That wound is clearly still raw for King, who alluded in the interview to how “politicians walk around with their arms around each other saying how much they love their colleague, like guys always did to me until they screwed me on Sandy.” He noted that Colorado Republicans who opposed Sandy relief didn’t have any reservations about seeking federal money for flood aid in their state.
Former Sen. Al D’Amato, a longtime King ally and the last Republican to represent New York in the Senate, said his fellow Long Islander was right to slap around his GOP cohorts — first for disrespecting New York, and now for steering the party into a dead-end confrontation with Obama.
“It was a ploy that has obviously failed, and even the yahoos must realize that it has failed,” said D’Amato, who grumbled that “the Northeast in particular [isn’t] held in high esteem by some of our Republican colleagues.”
“You have 100 or so Republicans who are afraid to stand up because they don’t want a challenge from the tea party, from the right,” D’Amato continued. “For those Republicans who are afraid to vote the right way because they’re afraid of a challenge, they should be thrown out of office. They don’t deserve to be there.”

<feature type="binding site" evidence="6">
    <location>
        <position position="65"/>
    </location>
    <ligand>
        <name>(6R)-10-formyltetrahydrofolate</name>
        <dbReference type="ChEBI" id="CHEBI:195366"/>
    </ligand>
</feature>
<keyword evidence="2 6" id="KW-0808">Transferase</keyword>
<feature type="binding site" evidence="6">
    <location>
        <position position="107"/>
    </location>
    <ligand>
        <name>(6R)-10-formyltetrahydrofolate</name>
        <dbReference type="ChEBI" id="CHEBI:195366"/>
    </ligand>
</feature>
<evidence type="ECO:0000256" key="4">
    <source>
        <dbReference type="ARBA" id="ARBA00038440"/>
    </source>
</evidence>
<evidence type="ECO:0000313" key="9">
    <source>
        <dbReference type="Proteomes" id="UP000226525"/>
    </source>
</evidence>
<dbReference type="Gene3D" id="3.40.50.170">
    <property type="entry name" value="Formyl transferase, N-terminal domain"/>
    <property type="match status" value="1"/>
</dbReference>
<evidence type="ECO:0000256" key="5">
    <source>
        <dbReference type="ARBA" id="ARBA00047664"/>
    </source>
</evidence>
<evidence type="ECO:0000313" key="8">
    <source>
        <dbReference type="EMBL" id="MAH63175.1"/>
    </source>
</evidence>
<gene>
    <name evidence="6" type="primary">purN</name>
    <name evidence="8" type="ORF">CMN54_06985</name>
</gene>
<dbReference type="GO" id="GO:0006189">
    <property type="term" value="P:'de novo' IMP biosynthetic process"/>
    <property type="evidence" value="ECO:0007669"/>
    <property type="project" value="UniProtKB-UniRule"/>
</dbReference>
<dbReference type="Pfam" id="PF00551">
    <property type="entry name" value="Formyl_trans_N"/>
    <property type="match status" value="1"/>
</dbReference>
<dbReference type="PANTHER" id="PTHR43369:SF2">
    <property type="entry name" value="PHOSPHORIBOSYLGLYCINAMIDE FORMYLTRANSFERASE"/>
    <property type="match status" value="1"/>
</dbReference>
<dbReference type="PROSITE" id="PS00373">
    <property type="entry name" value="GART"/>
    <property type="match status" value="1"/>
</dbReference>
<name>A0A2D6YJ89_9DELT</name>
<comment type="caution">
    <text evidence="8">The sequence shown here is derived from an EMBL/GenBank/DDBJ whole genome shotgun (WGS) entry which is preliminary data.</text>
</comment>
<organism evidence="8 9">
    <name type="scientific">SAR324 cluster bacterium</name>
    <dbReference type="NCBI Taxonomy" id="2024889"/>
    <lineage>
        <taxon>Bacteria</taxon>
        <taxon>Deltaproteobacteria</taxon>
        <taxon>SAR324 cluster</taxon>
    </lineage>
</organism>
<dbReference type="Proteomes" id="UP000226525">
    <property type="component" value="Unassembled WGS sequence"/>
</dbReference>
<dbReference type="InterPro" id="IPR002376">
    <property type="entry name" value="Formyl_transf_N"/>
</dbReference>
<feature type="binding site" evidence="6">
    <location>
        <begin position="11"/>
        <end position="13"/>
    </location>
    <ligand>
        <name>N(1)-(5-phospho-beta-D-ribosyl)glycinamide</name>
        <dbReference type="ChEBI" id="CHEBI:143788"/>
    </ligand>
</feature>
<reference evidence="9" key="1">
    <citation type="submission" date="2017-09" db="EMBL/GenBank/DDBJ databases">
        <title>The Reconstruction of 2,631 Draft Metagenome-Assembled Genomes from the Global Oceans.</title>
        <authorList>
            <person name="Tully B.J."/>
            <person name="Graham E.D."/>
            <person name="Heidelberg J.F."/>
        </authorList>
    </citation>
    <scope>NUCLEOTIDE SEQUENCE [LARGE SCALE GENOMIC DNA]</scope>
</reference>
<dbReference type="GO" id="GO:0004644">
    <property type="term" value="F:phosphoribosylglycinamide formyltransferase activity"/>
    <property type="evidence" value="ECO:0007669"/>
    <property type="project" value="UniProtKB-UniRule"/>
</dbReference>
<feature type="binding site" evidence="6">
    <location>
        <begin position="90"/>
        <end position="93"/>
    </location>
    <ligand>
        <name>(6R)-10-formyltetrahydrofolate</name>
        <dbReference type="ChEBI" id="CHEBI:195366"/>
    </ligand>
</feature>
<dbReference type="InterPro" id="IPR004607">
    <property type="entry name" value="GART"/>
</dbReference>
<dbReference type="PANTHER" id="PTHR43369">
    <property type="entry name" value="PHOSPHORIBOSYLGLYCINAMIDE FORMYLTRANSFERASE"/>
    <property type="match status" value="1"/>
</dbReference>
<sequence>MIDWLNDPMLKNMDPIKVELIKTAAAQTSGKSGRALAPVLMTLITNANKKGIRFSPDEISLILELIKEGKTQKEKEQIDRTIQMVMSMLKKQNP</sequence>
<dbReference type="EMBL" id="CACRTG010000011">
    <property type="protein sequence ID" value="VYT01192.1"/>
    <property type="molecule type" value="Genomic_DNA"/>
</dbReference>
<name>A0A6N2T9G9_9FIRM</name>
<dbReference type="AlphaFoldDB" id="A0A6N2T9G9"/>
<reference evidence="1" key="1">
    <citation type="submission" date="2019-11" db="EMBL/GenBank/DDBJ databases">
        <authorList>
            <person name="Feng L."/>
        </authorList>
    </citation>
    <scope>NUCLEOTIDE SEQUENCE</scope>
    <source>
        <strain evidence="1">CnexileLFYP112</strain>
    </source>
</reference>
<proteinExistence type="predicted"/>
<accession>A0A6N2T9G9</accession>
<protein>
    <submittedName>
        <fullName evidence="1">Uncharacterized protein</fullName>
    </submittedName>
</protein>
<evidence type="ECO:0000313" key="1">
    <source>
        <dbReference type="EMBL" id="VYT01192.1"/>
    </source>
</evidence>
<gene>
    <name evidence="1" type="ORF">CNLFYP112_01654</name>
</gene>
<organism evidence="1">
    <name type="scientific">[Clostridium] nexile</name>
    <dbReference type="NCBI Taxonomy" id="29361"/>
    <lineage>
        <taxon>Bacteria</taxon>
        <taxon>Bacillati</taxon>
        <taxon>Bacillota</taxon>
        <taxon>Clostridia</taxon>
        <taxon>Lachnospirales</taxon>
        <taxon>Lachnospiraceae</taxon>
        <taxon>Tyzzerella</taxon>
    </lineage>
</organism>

In some respects, the tension between King and his fellow Republicans has less to do with ideology than with sharply divergent approaches to the basics of politics.
King has criticized his party on tactical matters and voted with Democrats on issues like gun control; but he has also voted against Obamacare, the Dodd-Frank banking bill and Democratic climate legislation. He drew furious criticism from liberals (and not only from liberals) for holding hearings on the possible radicalization of Muslim Americans after Sept. 11.
Yet in an age when all politics is national, when GOP congressional candidates stand to gain more from appearing on Fox News than from courting the local firefighter’s union, King remains a steadfastly local politician. He is currently reading the memoirs of former New York City Mayor David Dinkins (his copy is signed by the author) and many of his friends in Congress have been Democrats who share his Irish-American heritage, rather than Republicans who share his political views.